JRGMX does in house apparel printing for the motocross team and also for the JGR NASCAR team. Just like the rest of what JGRMX does, the apparel is topnotch.

So how many people are working here?

There are a total of I think 22 people counting the riders but there are some guys from California that help as well from Yoshimura, RG3. Before all the engine stuff was done in California but now it is done here so we hired more engine guys here, before we only had two. The biggest transition has been changing everything to here and getting everything set with how Suzuki wants us to do it.

It’s been great, there is a lot of staff but it was nice to have the 450 part in place, we already knew how to do that. The 250 stuff isn’t that much different, it is a little bit but not hugely different. The staff, everyone gets along really well and helps each other out so that’s been the biggest thing, there are really no job descriptions any more we need to do what we need to do to help the team.

Justin Hill and Malcolm mentioned it, and I’ve noticed it at the races that the team seems relaxed, serious and yet focused on winning, but is that a philosophy of yours to keep the team loose? 

Yeah, I have been on teams where there is stress and I don’t think it works. Any time you get yelled at all the time I don’t think it works. You can get things done without yelling at people and making a tense environment. Everyone has their style and their way, Coy lets us run it how we want to run it and even when he was here every day it was the same. He lets us do what we need to do and he backs us up, he buys equipment, the team is definitely not making money but he’s never pulled a dollar out, everything we reinvest, that’s how we got the land for the track where you went to today and all the equipment, first we started leasing it then we buy it when he can.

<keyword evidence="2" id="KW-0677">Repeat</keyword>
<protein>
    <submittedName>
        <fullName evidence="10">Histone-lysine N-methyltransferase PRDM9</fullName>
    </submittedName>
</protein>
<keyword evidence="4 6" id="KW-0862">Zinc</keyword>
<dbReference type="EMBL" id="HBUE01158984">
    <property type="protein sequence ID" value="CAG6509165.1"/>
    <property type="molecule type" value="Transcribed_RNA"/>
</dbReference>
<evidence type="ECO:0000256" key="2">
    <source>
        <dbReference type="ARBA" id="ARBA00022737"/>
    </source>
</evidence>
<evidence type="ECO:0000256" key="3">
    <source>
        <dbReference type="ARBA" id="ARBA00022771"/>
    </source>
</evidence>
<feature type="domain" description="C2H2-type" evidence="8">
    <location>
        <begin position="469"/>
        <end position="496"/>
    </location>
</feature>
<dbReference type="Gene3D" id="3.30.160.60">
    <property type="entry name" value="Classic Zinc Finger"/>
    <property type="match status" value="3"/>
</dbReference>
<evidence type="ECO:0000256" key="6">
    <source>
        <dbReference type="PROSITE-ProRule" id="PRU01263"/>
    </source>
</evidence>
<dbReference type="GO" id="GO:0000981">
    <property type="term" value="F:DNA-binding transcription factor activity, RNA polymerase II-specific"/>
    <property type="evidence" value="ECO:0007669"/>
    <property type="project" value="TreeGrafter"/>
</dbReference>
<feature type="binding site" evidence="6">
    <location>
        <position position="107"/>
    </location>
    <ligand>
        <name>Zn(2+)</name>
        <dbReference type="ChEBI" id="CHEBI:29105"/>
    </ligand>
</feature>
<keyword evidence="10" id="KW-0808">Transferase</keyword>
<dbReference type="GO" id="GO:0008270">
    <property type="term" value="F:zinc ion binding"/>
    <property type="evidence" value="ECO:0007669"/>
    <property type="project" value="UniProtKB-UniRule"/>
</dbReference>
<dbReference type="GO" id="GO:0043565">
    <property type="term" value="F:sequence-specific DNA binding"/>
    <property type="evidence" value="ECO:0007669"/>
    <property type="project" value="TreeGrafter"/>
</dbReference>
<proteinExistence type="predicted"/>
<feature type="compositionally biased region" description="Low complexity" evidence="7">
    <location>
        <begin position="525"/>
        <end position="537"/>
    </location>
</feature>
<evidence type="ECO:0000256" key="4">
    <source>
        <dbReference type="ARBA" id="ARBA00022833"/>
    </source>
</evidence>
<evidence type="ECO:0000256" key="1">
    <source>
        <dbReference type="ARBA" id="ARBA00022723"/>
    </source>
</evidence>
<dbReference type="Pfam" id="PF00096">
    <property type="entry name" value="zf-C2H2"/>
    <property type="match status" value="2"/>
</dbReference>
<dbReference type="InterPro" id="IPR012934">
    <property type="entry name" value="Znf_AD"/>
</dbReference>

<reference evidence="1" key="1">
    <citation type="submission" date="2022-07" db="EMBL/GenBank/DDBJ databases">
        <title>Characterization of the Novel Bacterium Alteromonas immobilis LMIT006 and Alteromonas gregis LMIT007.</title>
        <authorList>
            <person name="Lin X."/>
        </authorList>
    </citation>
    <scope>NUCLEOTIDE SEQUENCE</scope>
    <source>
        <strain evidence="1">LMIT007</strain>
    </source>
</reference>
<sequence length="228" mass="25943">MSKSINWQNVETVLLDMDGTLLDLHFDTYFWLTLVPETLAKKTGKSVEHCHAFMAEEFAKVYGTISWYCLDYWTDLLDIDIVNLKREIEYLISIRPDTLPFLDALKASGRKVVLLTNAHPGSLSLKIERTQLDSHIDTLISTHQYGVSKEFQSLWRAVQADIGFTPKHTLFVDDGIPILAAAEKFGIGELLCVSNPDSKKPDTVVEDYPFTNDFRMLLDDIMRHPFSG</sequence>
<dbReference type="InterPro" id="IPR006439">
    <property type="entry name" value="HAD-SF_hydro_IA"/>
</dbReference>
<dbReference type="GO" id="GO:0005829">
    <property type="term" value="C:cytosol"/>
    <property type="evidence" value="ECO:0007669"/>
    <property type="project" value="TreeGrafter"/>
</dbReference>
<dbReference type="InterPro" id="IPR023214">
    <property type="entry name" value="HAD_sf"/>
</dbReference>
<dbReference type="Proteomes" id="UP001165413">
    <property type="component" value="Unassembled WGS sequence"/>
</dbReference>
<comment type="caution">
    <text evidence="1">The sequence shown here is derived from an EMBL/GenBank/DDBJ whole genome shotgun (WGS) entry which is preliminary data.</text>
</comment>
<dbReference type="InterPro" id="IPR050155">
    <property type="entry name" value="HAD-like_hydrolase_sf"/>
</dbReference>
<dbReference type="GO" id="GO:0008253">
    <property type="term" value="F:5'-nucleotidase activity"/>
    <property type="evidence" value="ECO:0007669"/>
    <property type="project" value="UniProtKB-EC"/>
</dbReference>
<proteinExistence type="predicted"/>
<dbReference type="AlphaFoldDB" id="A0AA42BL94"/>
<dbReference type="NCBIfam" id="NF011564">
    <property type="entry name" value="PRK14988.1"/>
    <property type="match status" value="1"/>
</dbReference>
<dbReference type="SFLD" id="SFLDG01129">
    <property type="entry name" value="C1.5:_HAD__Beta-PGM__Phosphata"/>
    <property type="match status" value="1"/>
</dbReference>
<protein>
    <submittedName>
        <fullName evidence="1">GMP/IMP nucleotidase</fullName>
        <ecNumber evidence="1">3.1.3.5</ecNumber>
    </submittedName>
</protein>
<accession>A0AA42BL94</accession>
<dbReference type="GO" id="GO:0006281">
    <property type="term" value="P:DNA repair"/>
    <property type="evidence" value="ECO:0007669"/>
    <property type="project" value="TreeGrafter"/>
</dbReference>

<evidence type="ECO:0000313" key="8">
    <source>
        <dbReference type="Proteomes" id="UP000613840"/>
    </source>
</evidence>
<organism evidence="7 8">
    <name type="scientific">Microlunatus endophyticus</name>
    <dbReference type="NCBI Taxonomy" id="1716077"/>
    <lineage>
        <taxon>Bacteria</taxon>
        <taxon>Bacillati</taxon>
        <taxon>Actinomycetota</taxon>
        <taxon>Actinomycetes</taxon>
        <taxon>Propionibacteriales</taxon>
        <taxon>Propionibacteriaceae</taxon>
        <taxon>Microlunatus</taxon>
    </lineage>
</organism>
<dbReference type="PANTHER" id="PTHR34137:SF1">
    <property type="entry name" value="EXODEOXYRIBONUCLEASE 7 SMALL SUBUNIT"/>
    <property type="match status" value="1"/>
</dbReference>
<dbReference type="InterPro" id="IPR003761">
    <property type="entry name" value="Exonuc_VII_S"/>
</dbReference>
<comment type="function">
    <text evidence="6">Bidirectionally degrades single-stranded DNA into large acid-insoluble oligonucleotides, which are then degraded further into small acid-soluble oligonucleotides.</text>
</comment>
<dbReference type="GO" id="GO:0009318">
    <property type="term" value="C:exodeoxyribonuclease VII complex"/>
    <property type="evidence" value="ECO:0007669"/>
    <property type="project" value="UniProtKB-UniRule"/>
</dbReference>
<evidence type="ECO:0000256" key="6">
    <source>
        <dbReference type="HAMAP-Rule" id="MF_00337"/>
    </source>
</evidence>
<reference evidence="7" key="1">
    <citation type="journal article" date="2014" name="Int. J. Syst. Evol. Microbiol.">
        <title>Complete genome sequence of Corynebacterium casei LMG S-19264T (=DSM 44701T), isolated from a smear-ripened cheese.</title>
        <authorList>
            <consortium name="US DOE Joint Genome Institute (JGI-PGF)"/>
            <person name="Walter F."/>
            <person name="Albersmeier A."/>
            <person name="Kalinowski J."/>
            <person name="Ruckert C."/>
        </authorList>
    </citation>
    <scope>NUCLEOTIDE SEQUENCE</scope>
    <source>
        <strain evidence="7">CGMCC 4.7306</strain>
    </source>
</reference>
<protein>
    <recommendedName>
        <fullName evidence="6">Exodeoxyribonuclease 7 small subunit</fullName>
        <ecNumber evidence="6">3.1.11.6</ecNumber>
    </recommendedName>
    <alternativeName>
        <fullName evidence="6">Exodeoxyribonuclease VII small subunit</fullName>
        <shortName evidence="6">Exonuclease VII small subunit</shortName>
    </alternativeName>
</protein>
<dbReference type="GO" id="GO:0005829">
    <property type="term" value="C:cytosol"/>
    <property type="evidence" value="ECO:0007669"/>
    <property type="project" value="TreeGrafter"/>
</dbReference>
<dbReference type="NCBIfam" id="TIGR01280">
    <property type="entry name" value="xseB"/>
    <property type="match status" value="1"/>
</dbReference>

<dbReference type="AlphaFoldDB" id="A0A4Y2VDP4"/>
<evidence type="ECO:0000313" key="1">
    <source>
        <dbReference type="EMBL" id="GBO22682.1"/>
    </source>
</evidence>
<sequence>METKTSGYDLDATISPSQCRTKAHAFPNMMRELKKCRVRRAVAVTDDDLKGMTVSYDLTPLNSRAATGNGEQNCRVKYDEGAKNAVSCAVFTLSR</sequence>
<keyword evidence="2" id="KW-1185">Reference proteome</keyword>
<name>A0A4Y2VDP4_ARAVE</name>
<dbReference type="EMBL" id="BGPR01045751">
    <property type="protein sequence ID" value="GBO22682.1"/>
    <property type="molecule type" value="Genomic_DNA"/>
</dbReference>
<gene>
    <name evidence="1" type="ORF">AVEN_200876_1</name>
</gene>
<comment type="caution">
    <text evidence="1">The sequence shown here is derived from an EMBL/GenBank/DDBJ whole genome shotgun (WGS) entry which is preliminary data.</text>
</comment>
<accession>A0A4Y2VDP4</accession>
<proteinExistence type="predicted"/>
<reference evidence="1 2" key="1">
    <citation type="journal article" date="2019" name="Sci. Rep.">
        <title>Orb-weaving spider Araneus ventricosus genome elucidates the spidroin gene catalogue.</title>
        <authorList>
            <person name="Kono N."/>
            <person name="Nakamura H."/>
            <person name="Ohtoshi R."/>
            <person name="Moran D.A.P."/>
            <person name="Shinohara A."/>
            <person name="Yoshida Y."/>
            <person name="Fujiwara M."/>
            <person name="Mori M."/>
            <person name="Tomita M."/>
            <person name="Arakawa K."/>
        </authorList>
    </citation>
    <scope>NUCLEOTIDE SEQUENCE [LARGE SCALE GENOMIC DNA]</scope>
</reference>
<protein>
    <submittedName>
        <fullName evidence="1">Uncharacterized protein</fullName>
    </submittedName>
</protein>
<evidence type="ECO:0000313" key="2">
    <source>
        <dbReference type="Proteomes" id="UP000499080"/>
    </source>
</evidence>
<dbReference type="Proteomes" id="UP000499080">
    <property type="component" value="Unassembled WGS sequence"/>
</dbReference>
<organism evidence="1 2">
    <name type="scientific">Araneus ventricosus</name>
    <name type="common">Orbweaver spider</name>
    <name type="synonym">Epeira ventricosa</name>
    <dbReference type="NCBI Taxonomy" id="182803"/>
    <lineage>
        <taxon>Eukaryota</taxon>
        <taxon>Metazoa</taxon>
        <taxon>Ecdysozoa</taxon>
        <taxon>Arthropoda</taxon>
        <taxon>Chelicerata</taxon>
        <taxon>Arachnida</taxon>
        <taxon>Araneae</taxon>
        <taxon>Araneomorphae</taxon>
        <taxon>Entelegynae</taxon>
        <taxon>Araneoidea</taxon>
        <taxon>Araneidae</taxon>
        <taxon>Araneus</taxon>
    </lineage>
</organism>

Some years we lose money some years we break even. If we have a little bit we buy something to help the team. He definitely doesn’t do it for the money, if he was he would have quit a long time ago so that’s the good part. I can’t go lose a lot of money but we don’t need to make money. He really does like it, it’s a fun sport and it’s growing and there are not many sports growing right now. TV is up and people love watching.  

Jeremy Albrecht talks with Justin Hill after Justin’s outdoor testing and practice session. The team has a relaxed atmosphere at their headquarters and at the races but that doesn’t mean they aren’t driven to win races and championships. Every member knows what needs to be done to achieve those goals.

Can you talk about the uniqueness of being in North Carolina, do you see advantages?